In reality, however, since an actual sensor density curve gradually changes due to fluctuations in environment, deterioration in an engine, and the like (generically also simply referred to as “change in environment”), there is a problem such that the present circumstances are not accurately reflected in an approximated γ characteristic curve.

FIG. 15(A) is a diagram showing a state where a sensor of a type of sensing reflection light (when a sensor value is large, print density is low and, when a sensor value is small, print density is high) is used, and the relation between the sensor value and the print density fluctuates according to endurance (increase in the number of print sheets).

As shown in FIG. 15(A), the relation between a sensor value and print density tends to gradually fluctuate from an initial curve (solid line) (to a broken line). Therefore, as shown in FIG. 15(B), when the relation (γ characteristic curve) between the pattern No. of a dither pattern and print density is estimated on the basis of an initial sensor density curve (solid line), a problem occurs such that it is deviated from a true γ characteristic curve (broken line) estimated on the basis of the sensor density curve after fluctuation.

The problem occurs for the following reason. Since the sensor senses reflection light, when the number of flaws in the surface of a medium (for example, an intermediate transfer belt) for outputting a dither pattern increases due to deterioration, irregular reflection components on a bare surface increases and the sensor sensitivity to a highlight area tends to increase. On the other hand, printed toner covers the flaws in the bare surface, so that the sensor value for a shadow area does not largely fluctuate also after deterioration.

As a result of a change in the sensor density, as shown in FIG. 15(B), the γ characteristic curve (solid line) of which density is generally lower than actual one (broken line) is erroneously estimated, and a γ correcting process cannot be performed properly.

SUMMARY OF THE INVENTION

The present invention has been achieved to solve the problem and its object is to provide a dither pattern generating apparatus, a dither pattern generating method, and a dither pattern generating program capable of generating a proper dither pattern even if there is a change in environment.

To achieve the object, according to an aspect of the invention, a dither pattern generating apparatus includes: a generator to generate a plurality of measurement patterns on the basis of a plurality of dither patterns corresponding to a measurement pattern; a sensor to measure a density of each of the generated plurality of measurement patterns; a converter to convert a sensor value of each of the plurality of measurement patterns obtained by the sensor into a print density; a calculator to calculate a γ characteristic curve associating the plurality of measurement patterns with print densities on the basis of the print densities of the plurality of measurement patterns converted by the converter; a dither pattern generator to generate a dither pattern on the basis of the calculated γ characteristic curve; an obtaining unit to obtain a change in environment in which the apparatus is used; and a corrector to correct a sensor value obtained by the sensor or a conversion algorithm of the converter in accordance with a result of obtaining of the obtaining unit.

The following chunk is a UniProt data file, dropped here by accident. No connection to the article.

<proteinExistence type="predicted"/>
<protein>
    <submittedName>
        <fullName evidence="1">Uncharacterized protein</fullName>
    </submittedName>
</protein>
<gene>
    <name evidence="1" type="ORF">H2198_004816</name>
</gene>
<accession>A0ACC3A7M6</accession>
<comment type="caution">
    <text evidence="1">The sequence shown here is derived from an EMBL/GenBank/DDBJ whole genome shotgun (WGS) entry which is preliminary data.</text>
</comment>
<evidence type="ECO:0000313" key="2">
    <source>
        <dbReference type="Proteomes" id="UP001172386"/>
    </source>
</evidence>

According to the invention, a change in environment in which the apparatus is used is obtained. In accordance with the result of obtaining, a sensor value obtained by the sensor or a conversion algorithm is corrected. Thus, the invention can provide the dither pattern generating apparatus, dither pattern generating method, and dither pattern generating program capable of generating a proper dither pattern even if a change occurs in environment.

The foregoing and other objects, features, aspects and advantages of the present invention will become more apparent from the following detailed description of the present invention when taken in conjunction with the accompanying drawings.

BRIEF DESCRIPTION OF THE DRAWINGS

FIG. 1 is a diagram showing the configuration of an image processing system in an embodiment of the invention;

FIG. 2 is a diagram showing the configuration of an image output apparatus 102;

FIG. 3 is a block diagram showing a hardware configuration of an image processing apparatus 101 in FIG. 1;

FIG. 4 is a block diagram showing a detailed configuration of the system of FIG. 1;

FIG. 5 is a diagram for explaining a process of generating a dither pattern;

FIG. 6 is a flowchart of a dither process executed by the image processing system;

FIG. 7 is a diagram showing a concrete example of three kinds of sensor density curves;

FIG. 8 is a diagram showing a concrete example of a γ characteristic curve;